flat-earthThere’s a great little story making the rounds about a singer named B.o.B who is telling his fans the earth is flat and the backlash from Neil deGrasse Tyson and others. It’s a great story because it shows the degrees to which people will give credence to a popular figure in areas where he or she is not credible.

Let me try to explain by going on a little journey in time.

Where is that time travel hat of mine … it was in the upstairs closet … no … wait … here it is under the kitchen sink. How did it get there? Oh well, never mind. Pop it on the old noggin, spin around three times, wooo-woo-flashing-lights-special-effects, and KABLOOM.

Here I am in Ancient Greece watching a balding fellow taking measurements on the shadow of a little triangle set in a rock.

“Whatcha doing?” I ask.

“Measuring the circumference of the earth,” he replies (in Ancient Greek but luckily my time travel hat is also a universal translator).

“Really?” I reply.

“Yep,” he says. “By measuring the shadow here and also at Syene on the same day at the same time I can calculate it based on the distance between Alexandria and Syene and difference in the cast of the shadow. About 252,000 stadia (my hat tells me that’s 46,620 kilometers).”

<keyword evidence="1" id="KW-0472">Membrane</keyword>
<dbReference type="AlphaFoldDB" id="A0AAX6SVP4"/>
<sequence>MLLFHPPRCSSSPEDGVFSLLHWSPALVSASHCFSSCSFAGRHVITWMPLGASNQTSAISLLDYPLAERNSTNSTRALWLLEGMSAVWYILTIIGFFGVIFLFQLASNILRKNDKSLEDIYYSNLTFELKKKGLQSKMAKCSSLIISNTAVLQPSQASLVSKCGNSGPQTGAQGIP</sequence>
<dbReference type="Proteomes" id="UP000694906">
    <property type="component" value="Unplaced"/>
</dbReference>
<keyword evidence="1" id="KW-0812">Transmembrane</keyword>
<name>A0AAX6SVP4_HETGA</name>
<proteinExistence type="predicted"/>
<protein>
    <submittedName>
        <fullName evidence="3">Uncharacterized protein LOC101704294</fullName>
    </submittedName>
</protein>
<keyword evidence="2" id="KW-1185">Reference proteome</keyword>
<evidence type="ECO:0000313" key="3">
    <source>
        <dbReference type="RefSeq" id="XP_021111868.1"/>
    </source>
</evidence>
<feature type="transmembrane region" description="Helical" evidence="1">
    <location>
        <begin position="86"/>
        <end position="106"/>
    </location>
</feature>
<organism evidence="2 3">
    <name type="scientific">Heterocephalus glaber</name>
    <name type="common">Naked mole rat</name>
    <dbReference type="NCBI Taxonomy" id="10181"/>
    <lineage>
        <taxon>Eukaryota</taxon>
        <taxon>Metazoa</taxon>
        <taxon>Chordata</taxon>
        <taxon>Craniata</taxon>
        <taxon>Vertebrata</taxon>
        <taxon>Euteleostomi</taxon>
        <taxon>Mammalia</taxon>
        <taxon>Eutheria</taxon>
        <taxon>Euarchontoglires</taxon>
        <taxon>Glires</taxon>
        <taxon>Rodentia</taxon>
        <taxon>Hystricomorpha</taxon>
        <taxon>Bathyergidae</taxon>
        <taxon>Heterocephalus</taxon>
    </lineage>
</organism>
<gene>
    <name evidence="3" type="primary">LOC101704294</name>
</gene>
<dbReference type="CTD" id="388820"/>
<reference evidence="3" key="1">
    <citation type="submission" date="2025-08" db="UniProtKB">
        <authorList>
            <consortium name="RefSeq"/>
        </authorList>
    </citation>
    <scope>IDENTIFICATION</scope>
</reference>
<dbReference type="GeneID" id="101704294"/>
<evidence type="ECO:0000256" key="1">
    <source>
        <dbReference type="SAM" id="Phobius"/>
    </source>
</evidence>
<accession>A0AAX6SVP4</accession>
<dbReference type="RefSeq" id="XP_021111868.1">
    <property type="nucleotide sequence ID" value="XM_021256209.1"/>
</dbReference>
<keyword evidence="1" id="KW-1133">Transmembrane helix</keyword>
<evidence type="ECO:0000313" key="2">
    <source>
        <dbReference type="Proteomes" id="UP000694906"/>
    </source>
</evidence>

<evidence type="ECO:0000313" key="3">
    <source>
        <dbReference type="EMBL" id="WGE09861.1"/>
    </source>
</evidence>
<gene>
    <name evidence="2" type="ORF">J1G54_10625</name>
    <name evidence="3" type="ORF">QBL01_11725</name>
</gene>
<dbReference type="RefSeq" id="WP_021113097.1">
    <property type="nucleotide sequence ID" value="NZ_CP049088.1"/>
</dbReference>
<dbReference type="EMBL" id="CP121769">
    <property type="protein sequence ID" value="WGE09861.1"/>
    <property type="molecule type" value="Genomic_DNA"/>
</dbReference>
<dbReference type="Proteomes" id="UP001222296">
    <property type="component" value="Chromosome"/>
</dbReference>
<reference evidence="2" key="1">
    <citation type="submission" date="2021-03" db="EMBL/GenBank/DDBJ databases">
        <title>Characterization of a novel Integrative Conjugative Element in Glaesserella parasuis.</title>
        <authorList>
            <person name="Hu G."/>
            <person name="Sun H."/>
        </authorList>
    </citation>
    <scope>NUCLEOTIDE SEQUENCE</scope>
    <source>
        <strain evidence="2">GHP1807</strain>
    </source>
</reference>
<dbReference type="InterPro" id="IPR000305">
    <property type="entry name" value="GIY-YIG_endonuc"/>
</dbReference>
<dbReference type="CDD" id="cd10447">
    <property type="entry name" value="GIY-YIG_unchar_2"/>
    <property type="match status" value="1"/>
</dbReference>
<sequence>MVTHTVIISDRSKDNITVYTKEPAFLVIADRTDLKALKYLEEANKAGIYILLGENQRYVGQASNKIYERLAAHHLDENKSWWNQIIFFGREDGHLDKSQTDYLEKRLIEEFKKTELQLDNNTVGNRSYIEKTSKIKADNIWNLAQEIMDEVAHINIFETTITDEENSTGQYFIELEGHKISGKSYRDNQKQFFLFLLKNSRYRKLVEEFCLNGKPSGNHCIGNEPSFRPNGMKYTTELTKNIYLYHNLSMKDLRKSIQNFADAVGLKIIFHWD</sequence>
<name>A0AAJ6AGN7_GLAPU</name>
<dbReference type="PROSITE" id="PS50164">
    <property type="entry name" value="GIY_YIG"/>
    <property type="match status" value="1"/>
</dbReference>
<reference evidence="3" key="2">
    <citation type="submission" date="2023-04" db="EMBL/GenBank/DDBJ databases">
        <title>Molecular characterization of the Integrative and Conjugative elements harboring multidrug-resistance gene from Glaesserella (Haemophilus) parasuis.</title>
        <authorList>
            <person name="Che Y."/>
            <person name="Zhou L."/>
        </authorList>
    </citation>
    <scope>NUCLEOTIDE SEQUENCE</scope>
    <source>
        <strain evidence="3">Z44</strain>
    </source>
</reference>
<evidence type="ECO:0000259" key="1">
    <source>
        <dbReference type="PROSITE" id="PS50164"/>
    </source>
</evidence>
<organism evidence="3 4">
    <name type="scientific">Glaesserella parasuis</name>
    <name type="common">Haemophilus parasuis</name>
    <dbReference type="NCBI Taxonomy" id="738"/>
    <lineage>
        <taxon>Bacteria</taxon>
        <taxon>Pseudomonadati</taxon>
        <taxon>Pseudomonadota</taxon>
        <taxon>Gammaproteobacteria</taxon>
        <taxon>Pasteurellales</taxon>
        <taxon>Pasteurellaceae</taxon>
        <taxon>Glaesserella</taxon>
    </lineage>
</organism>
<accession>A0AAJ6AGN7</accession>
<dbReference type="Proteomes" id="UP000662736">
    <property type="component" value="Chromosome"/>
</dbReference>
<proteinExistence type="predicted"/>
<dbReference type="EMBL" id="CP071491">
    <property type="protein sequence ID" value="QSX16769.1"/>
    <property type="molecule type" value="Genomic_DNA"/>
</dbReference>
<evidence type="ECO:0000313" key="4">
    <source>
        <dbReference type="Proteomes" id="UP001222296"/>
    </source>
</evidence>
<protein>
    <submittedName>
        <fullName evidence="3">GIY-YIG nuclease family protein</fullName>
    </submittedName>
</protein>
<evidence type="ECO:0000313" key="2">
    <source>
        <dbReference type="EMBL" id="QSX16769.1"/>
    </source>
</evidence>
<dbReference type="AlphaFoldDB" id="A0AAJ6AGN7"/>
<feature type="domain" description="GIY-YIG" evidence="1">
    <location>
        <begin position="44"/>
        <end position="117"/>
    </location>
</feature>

“Da-damn,” I reply. “That’s some smart ass poop. Well, gotta be going.” I don’t want to tell him his calculation is off by about 16%, it’s pretty good work he’s done. He just doesn’t know the earth isn’t a sphere but bulges in the middle and that the distance between the two cities is a bit off. I put my hat back on … and well, you know.

KABLOOM.

Still in Ancient Greece but this time looking at a man with a full complement of curly hair drawing very pretty maps.

“Watcha doing?” I ask.

“Drawing a map of the world,” he replies.

“Cool, where did you get the information to determine how big it is?”

“Well, there was this fellow, Eratosthenes, he did some calculations with sun and shadows but I’ve traveled all over the world and I think just by looking at things I’m a better judge of how big it is than all that silly math. What better judge than our own eyes?”

“Hmm,” I say. “That’s one way to look at it.”

Back on with the hat.

KABLOOM (getting a little dizzy now).

Now I’m in Middle Ages Italy looking at a fellow drawing really nice maps.

“Whatcha doing?” I ask.

“I’m making a map of the world,” he replies.

“Cool, you’re a really good artist. These are amazing. How did you determine its size?”

“There was this fellow who drew nice maps back in Ancient Greece and I’m using his model.”

“Why not the math fellow’s models?”

“He didn’t draw maps, just calculated the size using math. Better to go with the guy who traveled the world and was a good artist!”

“Got it,” I reply with a sigh and slip the hat upon my head once again.

KABLOOM. (Feeling a bit nauseous at this point)

Wow, I’m on the deck of ship. Short interlude of vomiting.